December 2nd, 2010

Visualizations for the Global Agenda

Just a quick post to announce two visualizations which went live this week, related to the Global Agenda Summit of the World Economic Forum.

Global Agenda Outlook 2011

A half-explanatory, half-exploratory sequence of visualizations, summarizing the results of a survey among Global Agenda Council members about their perceptions of important trends and developments. This “guided” visualization can be quite satisfying, when done right (the New York Times graphics department are clearly masters in that genre), but poses some challenges, both from a technical as well as a conceptual point of view. Overall, I am quite happy with how it turned out and hope I will learn more about this type of mixed exploration/explanation tools.

GAC Issue Browser 2010

This application allows to browse and search for the Global Agenda Councils, based on their interlinkage. (Again, this data is based on a survey, where Council members were asked who their council should cooperate with).

On the start screen, the bubbles representing councils are scaled according to how much interest they received from other Councils. China is huge in this respect.

Clicking one of the bubbles will lead you to the detail screen, where you can see the exact interlinkage, and read the survey members’ commentary by hovering over the arrows.

Also noteable: There was a challenge based on the same data, so make sure to check out the results.

5 Responses to 'Visualizations for the Global Agenda'

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  1. John
    December 2nd, 2010 at 10:02 am

    This is great work Moritz. We really respect and appreciate your efforts.

  2. Moritz Stefaner
    December 2nd, 2010 at 10:34 am

    @John: Thanks! I also enjoyed the constellation roamer visualization of the GAC data, always so educating to see different visualizations of the same data…

  3. jerome cukier
    December 2nd, 2010 at 5:30 pm

    the half exploratory/half explanatory genre which is mostly uncharted territory holds some promise.

    I don’t think it’s reasonable to expect people to remember facts from a traditional presentation especially if they didn’t ask to receive it.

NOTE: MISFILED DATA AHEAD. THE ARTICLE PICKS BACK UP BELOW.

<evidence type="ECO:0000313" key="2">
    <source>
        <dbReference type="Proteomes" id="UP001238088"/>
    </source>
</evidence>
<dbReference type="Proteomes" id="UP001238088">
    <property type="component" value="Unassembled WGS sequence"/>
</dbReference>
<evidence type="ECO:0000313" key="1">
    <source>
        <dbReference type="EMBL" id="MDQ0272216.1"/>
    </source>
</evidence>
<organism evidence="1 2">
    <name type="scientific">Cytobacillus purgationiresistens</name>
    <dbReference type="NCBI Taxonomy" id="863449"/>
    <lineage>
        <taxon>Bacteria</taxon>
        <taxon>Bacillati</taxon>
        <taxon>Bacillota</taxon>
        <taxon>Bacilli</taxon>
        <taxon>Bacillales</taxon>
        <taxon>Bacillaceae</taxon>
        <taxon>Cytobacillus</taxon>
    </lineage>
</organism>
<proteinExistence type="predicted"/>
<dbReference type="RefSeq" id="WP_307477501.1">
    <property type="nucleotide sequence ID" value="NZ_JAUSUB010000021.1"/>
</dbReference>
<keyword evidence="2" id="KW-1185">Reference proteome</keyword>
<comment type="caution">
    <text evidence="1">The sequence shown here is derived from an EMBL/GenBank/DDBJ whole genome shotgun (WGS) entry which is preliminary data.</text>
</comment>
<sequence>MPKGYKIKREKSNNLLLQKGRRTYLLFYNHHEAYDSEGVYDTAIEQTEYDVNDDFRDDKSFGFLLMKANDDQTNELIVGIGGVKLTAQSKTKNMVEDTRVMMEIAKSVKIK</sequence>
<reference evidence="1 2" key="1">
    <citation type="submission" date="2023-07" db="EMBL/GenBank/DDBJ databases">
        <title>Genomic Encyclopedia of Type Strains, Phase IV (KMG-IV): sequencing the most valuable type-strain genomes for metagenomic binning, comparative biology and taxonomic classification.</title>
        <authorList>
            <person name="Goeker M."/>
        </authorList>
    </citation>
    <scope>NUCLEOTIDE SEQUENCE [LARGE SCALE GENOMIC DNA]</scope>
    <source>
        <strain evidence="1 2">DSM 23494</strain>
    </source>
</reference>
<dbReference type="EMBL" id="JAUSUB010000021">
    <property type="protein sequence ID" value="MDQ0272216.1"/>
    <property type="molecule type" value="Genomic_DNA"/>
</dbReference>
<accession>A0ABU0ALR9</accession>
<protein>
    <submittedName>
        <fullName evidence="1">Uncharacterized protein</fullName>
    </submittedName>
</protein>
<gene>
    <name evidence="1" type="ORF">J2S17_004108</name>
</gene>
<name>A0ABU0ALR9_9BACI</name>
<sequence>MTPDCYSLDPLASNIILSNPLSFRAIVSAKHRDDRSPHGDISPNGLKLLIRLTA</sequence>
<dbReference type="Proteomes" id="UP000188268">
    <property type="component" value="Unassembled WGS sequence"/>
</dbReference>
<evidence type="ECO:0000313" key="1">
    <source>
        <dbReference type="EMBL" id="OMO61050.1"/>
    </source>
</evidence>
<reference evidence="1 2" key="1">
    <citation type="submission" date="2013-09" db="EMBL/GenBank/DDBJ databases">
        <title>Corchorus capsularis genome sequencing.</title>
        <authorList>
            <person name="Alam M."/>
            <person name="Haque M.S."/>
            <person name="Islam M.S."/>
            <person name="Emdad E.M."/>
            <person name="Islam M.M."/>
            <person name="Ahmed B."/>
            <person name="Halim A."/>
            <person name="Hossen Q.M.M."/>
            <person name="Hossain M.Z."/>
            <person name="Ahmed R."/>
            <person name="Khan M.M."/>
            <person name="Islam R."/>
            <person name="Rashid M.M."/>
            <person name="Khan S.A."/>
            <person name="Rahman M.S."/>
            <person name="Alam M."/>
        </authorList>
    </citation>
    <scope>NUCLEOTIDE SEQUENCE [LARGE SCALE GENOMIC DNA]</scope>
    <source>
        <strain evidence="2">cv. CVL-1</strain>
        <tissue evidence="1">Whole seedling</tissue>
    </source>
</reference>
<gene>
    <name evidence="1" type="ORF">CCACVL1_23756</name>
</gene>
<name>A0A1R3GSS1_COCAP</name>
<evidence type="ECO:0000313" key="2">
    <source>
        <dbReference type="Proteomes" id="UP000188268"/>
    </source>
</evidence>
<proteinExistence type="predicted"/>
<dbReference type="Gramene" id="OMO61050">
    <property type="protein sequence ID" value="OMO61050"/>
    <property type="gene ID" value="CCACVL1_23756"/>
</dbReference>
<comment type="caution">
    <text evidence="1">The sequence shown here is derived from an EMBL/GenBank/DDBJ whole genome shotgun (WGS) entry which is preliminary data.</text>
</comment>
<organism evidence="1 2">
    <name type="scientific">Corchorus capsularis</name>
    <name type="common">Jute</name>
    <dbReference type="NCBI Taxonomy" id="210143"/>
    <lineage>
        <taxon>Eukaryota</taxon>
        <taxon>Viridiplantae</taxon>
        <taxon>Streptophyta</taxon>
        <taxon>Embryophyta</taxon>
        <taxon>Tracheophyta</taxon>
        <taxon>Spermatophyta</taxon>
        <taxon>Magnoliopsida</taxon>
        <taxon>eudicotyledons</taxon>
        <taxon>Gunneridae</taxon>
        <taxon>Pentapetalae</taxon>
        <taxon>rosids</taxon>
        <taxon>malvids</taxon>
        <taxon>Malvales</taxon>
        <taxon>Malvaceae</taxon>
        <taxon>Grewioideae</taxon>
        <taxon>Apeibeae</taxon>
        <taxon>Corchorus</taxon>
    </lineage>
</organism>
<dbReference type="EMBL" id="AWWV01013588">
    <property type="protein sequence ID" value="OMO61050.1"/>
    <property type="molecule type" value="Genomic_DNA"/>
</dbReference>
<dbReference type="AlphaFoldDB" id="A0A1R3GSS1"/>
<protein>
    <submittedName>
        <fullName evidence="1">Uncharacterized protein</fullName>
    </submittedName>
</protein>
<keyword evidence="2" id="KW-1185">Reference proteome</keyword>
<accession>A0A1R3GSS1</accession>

however, by inviting them to manipulate data and achieving tasks, they can be brought to understand the underlying ideas.
    The risk IMO is to have a fully open, complex exploratory interface in which users may not perceive which tasks they should achieve. So users may either miss the point entirely, reach different conclusions from intended, or lose interest.

    so by having users manipulate a controlled dataset with limited interactions, supported by clear explanations, we can have the best of both worlds.

  4. Moritz Stefaner
    December 2nd, 2010 at 7:11 pm

    I tend to agree, although personally I like the open, exploratory visualizations best, that simply aim at providing the best form for the data, and don’t come with too much pre-fabricated conclusions. But I agree that visualizations that provide some easy start with some interesting stories will definitely draw people in easier. For anybody who is interested, Jeff Heer has co-authored a first paper on the topic: Edward Segel, Jeffrey Heer: Narrative Visualization: Telling Stories with Data. But clearly, there is much uncharted territory left..

  5. highperformancecoaching
    March 9th, 2015 at 2:03 am

    Magnificent site. A lot of helpful info here.
    I’m sending it to a few buddis ans also sharing in delicious.
    Annd of course, thanks to your effort!